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First published online May 1, 2008

(In)visible evidence: pictorially enhanced disbelief in the Apollo moon landings


When pictures become journalistic, historical, and popular icons, there is a common belief that they also have a single, usable meaning, and media, political, and academic elites typically determine it. Yet, research on how people interpret images suggests that believing is seeing: pre-existing prejudices and experiences affect what meanings we draw from pictures. This is especially so when the viewer seeks out information that confirms strongly held notions, what mainstream audiences might think of in some cases as conspiracy theories. This article examines reaction to one of the most famous sets of images of the past century — photos of the 1969 Apollo moon landing — by proponents of the `moon hoax' theory, those who believe that the landings were faked by NASA. Analysis of moon hoax websites shows that the pictures' visual details are used as evidence that the mainstream interpretation is `visibly' in error.

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1. `Around the same time' must be a flexible term to Overstreet since it was three years later, in 1972, that America withdrew its last combat troops from Indo-China and three years later that the Vietnam War actually ended. But the basic point about a government needing a `wag the dog' distraction from bad news was indeed applicable in 1969.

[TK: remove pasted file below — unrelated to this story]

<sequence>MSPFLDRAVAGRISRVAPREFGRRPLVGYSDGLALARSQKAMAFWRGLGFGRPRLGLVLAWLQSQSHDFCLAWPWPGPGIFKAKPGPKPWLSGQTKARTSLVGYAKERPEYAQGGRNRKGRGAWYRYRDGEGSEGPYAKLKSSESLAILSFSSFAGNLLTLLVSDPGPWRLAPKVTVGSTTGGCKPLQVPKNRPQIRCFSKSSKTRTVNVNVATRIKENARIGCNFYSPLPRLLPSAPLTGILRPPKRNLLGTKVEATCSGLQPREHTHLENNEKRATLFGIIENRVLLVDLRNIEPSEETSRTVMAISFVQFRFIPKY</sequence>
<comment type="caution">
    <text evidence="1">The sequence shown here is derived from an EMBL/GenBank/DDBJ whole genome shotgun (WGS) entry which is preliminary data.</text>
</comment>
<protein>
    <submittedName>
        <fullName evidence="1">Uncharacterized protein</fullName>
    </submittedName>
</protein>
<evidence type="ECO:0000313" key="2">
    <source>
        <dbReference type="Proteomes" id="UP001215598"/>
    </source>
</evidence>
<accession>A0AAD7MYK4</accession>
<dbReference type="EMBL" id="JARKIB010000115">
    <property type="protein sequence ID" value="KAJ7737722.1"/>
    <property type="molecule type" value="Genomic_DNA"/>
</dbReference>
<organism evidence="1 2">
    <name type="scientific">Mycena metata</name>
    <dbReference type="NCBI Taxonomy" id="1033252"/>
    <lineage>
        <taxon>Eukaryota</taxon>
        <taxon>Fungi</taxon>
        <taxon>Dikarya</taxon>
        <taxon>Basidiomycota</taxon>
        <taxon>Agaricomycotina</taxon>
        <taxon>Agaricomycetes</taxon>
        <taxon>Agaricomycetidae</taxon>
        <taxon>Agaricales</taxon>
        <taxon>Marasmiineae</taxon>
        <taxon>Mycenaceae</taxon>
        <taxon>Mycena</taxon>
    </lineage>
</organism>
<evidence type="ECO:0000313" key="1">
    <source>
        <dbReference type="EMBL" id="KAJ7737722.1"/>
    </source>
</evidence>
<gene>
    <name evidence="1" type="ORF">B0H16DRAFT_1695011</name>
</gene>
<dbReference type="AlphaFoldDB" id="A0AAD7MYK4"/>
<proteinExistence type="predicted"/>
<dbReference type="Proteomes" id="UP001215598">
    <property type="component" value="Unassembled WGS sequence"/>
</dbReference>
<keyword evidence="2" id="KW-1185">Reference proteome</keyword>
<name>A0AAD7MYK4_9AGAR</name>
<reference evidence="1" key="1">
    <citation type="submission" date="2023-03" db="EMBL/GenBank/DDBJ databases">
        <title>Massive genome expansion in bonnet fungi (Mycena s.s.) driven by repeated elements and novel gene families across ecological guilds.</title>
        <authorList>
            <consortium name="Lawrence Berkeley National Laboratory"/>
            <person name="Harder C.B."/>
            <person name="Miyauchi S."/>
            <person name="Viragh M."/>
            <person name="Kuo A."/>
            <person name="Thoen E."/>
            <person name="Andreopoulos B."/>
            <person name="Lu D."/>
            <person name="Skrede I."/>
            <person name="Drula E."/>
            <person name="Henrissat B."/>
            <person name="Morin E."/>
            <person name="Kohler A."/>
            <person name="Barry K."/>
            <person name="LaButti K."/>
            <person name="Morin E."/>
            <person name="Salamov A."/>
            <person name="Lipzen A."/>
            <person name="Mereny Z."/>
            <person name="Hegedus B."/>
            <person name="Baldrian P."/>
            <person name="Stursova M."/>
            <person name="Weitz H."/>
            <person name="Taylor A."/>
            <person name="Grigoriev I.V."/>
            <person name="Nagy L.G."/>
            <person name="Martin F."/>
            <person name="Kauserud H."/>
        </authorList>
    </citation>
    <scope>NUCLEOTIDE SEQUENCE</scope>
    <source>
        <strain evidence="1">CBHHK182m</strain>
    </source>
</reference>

2. The authors of this article believe that there was a moon landing and that the moon-hoax conspiracy theorists — or, as they would prefer it, the moon- landing debunkers — are plain wrong. However, at the suggestion of a reviewer, we have endeavoured not to cast the moon hoaxers as crackpots. Rather, we focus on how they contend to have uncovered visible evidence in the moon-landing photos that indisputably offers proof of their theory. As we found, that evidence is — on the surface — quite superficially compelling, especially to the non-scientist.


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Published In

Article first published online: May 1, 2008
Issue published: May 2008


  1. conspiracy
  2. hoax
  3. icons
  4. photography
  5. photojournalism
  6. photostyle
  7. phototruth
  8. science

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Published online: May 1, 2008
Issue published: May 2008



David D. Perlmutter
Nicole Smith Dahmen
Louisiana State University, Baton Rouge, USA, [email protected]

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